Talented women may hide abilities in order to survive socially
Some people hold a stereotyped view of what giftedness means (as merely high IQ, for example) and feel that an identity as “gifted” is incompatible with their self-concept.
Others may have a fear of failure or success related to living up to the label, or have an aversion to being thought “elitist”, “superior”, or “hogging all the glory” — and they may feel guilt, shame, or other destabilizing feelings about being exceptional.
“Many who are truly superior… are reluctant to consider themselves ‘better than’ or ‘above’ others, in large part because a sense of humility accompanies their personal and spiritual power,” author M. Scott Peck has noted.
In his book “The Road Less Traveled and Beyond” he describes an interview with a young woman: “‘I don’t want to be a whiner’ [she said]. ‘Then you’ll need to learn how to accept your superiority’ I retorted. ‘My what? What do you mean?’
“Jane was dumbfounded. ‘I’m not superior.’ ‘All your complaints – your whining, if you will – center around your probably accurate assessment that your dates aren’t as smart as you, your professors aren’t as humble as you, and your fellow students aren’t as interesting as you.'”
In a magazine article, Jane Fonda noted that the “shutting down” of expression may start early in life: “Girls lose their original spirit in early adolescence,” she said.
“The bright-eyed, bushy-tailed, powerful girls shrink down to the size of a thimble… And the other women around us… send us the message that to survive as a woman, you have to quiet that voice.”
Research on the impostor phenomenon or syndrome began with the work of psychotherapists Pauline Clance and Suzanne Imes, who wrote a paper on the topic in 1978. They found many women with notable achievements also had high levels of self-doubt which could not be equated with self-esteem, anxiety, or other traits, and seemed to involve a deep sense of inauthenticity and an inability to internalize their successes.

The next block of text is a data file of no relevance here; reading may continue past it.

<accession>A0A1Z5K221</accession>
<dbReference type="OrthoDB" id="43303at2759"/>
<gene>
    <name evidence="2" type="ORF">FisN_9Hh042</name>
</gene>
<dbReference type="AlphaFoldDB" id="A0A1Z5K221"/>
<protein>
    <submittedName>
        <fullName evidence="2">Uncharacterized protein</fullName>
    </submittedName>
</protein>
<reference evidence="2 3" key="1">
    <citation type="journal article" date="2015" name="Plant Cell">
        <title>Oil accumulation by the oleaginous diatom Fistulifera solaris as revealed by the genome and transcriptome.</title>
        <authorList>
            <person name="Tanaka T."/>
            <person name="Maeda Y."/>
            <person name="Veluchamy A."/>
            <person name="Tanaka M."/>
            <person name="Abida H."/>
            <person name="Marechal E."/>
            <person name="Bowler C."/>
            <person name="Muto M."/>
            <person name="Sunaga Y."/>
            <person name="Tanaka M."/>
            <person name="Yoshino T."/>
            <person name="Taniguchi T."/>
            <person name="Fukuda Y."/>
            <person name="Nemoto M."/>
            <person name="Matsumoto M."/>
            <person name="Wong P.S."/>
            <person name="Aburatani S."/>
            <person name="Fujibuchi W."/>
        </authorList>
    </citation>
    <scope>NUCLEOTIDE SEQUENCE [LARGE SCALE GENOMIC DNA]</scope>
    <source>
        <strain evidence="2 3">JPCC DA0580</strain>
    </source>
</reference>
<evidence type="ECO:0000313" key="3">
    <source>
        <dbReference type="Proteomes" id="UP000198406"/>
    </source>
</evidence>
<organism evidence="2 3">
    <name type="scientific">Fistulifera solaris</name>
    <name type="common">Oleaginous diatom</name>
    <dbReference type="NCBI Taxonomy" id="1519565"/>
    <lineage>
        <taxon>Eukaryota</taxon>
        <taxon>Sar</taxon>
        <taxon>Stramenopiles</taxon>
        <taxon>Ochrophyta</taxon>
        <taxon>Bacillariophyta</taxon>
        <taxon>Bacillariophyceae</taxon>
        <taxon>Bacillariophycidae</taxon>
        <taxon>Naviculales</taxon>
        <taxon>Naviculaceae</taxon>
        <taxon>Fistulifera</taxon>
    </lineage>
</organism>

From my article Gifted Women: Identity and Expression.
This is not a challenge for only girls and women.
“At any time I still expect that the no-talent police will come and arrest me.”
Actor, writer, director Mike Myers
If you think impostor feelings may be holding you back, take a look at my post ‘I’m a Fraud’: Gifted and talented but insecure.
Different kinds of smart
Writer and creative writing teacher Antonya Nelson has commented about the rewards of the writing process, saying: “I think it’s in self-discovery and in surprising yourself by being smarter at some emotional level than you thought you were.” [Atlantic Unbound April 11, 2002 theatlantic.com]
Listing of Books by Antonya Nelson.
In his book Ungifted: Intelligence Redefined, cognitive psychologist Scott Barry Kaufman notes, “When we talk about someone being ‘smarter’ than someone else, we tend to invoke the notion of quick reasoning and problem solving.